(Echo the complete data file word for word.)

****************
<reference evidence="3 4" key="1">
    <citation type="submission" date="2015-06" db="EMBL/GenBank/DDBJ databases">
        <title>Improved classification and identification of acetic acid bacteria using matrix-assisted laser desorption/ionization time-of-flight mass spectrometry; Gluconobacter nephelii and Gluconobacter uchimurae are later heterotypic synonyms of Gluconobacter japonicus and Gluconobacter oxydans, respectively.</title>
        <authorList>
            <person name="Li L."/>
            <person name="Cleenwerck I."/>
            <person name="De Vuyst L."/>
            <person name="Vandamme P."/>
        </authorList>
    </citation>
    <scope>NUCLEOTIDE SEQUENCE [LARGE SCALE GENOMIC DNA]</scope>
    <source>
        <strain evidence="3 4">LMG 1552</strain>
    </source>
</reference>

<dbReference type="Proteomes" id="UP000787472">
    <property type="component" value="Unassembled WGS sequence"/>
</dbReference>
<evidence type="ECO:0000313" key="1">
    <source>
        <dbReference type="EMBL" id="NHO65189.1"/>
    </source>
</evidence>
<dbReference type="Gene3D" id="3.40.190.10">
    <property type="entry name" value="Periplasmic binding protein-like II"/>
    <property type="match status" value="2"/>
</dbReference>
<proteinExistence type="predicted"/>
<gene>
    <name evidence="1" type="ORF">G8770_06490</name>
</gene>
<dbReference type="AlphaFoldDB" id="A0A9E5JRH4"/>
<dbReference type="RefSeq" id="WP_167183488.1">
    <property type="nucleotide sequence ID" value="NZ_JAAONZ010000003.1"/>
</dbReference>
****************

<reference evidence="3 4" key="1">
    <citation type="submission" date="2015-06" db="EMBL/GenBank/DDBJ databases">
        <title>Improved classification and identification of acetic acid bacteria using matrix-assisted laser desorption/ionization time-of-flight mass spectrometry; Gluconobacter nephelii and Gluconobacter uchimurae are later heterotypic synonyms of Gluconobacter japonicus and Gluconobacter oxydans, respectively.</title>
        <authorList>
            <person name="Li L."/>
            <person name="Cleenwerck I."/>
            <person name="De Vuyst L."/>
            <person name="Vandamme P."/>
        </authorList>
    </citation>
    <scope>NUCLEOTIDE SEQUENCE [LARGE SCALE GENOMIC DNA]</scope>
    <source>
        <strain evidence="3 4">LMG 1552</strain>
    </source>
</reference>

<dbReference type="Proteomes" id="UP000787472">
    <property type="component" value="Unassembled WGS sequence"/>
</dbReference>
<evidence type="ECO:0000313" key="1">
    <source>
        <dbReference type="EMBL" id="NHO65189.1"/>
    </source>
</evidence>
<dbReference type="Gene3D" id="3.40.190.10">
    <property type="entry name" value="Periplasmic binding protein-like II"/>
    <property type="match status" value="2"/>
</dbReference>
<proteinExistence type="predicted"/>
<gene>
    <name evidence="1" type="ORF">G8770_06490</name>
</gene>
<dbReference type="AlphaFoldDB" id="A0A9E5JRH4"/>
<dbReference type="RefSeq" id="WP_167183488.1">
    <property type="nucleotide sequence ID" value="NZ_JAAONZ010000003.1"/>
</dbReference>